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Franken: Focus needs to be on fixing health-care exchange website

WASHINGTON — After Thursday’s filibuster fireworks, the Senate adjourned for an extended Thanksgiving recess — senators won’t return to D.C. until Dec. 9.

That means they’ll be back in their states for perhaps one of the Affordable Care Act’s most important deadlines: The Obama administration’s Dec. 1 target for rolling out a repaired

After we’d exhausted our filibuster-related inquires for Sen. Al Franken on Thursday, another reporter and I threw out a couple of health-care questions. Here’s a summary:

Extending enrollment period

Franken has said for a while he’d be open to extending the insurance enrollment period if the exchange problems aren’t fixed. He said the progress made on ahead of the Dec. 1 deadline will probably dictate whether he joins to the call to do just that, and whether the penalty for individuals without insurance should be delayed as well.

If the website isn’t fixed by the end of the month, “I think then we have to consider extending the deadline for the mandate, but let’s hope that doesn’t happen,” he said.

Six Democrats have sponsored a bill to extend the enrollment period by two months, and even longer if the website isn’t operational in a few weeks. Franken said he’s heard the site is getting better, but there’s still some concern it won’t be fully operational by Obama’s deadline. The White House says the goal is to have the website functional for up to 80 percent of people looking for health insurance when December rolls around.

Reviewing cancellation proposal

Franken said last week he would review President Obama’s proposal to undo the insurance cancellation notices some individuals have received because their plans don’t meet new ACA requirements. Obama’s plan won’t take hold in Minnesota — Gov. Mark Dayton announced this week insurance providers won’t need to re-institute the substandard plans they’ve already cancelled — but Franken said at this point it’s a matter of making the exchanges more accessible than trying to pursue other potential fixes.

“My focus is on those people who had their policies dropped and making sure that they can find the absolute best policy,” he said. “I’ve been talking to some of the CEOs of the insurance companies to make sure that the insurance companies who did drop some of the old policies do everything they can in reaching out to those people, let them know what their alternatives are, not just necessarily in a policy that they have, but let them know they can go to MNsure, and let them know that there are tax subsidies there for them, or there may be.”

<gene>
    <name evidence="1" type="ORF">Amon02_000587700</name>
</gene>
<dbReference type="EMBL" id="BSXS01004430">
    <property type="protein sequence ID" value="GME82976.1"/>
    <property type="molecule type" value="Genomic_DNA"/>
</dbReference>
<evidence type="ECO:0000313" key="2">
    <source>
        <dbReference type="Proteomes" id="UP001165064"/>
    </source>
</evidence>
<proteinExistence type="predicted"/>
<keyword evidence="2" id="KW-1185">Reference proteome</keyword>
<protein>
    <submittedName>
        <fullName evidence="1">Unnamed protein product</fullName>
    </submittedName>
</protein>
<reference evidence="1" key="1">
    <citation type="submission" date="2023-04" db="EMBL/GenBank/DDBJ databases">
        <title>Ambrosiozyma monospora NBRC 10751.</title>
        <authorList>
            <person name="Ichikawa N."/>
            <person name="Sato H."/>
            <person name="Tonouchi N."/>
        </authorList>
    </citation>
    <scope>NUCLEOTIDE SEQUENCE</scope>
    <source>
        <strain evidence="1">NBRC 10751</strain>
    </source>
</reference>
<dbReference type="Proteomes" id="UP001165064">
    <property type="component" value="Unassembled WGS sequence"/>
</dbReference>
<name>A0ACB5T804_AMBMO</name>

The GOP-controlled House passed a bill last week to extend the now-cancelled insurance plans for one year, and a group of Senate Democrats, many of whom are up for re-election in 2014, have introduced a similar plan.

Devin Henry can be reached at

Comments (10)

  1. Submitted by Tom Christensen on 11/22/2013 - 06:50 pm.

    You just gotta love the GOP working their way to the bottom

    The GOP worked tirelessly for over 4 years to repeal ACA (40+ times) because they were ticked off that it passed. Now they are ticked because the website doesn’t work. They are trying to have their cake and eat it too. Many are relishing the problems the website is having, but then again when questioned over and over what alternative they are proposing, they offer no answers. In the GOP world it is sink or swim, everybody is on their own, I’ve got mine now you get yours attitude. The GOP continues to work their way to the bottom. I must say they excel at downward movement.

  2. Submitted by Mike Downing on 11/23/2013 - 07:37 am.


    Obamacare will be a major issue in the 2014 election cycle. Frankin’s role in being the deciding vote will be tested in next year’s election.

    “If you like your plan you can keep it, period”.
    “If you like your doctor you can keep your doctor, period”.
    “The average family will save $2500 per year”.
    “It’ll cost $800 billion”.

    All the above are not true.

    85% of Americans liked their health care coverage before Obamacare.

    Instead, we are seeing:
    1) Bureaucrats telling us our plans were substandard…
    2) Huge increases in premiums for 20 & 30 year olds.
    3) Huge increases for families in rural Minnesota.
    4) Spouses and retirees losing their coverage.
    5) More people losing their insurance after Obamacare than didn’t have coverage before Obamacare.
    6) The list can go on…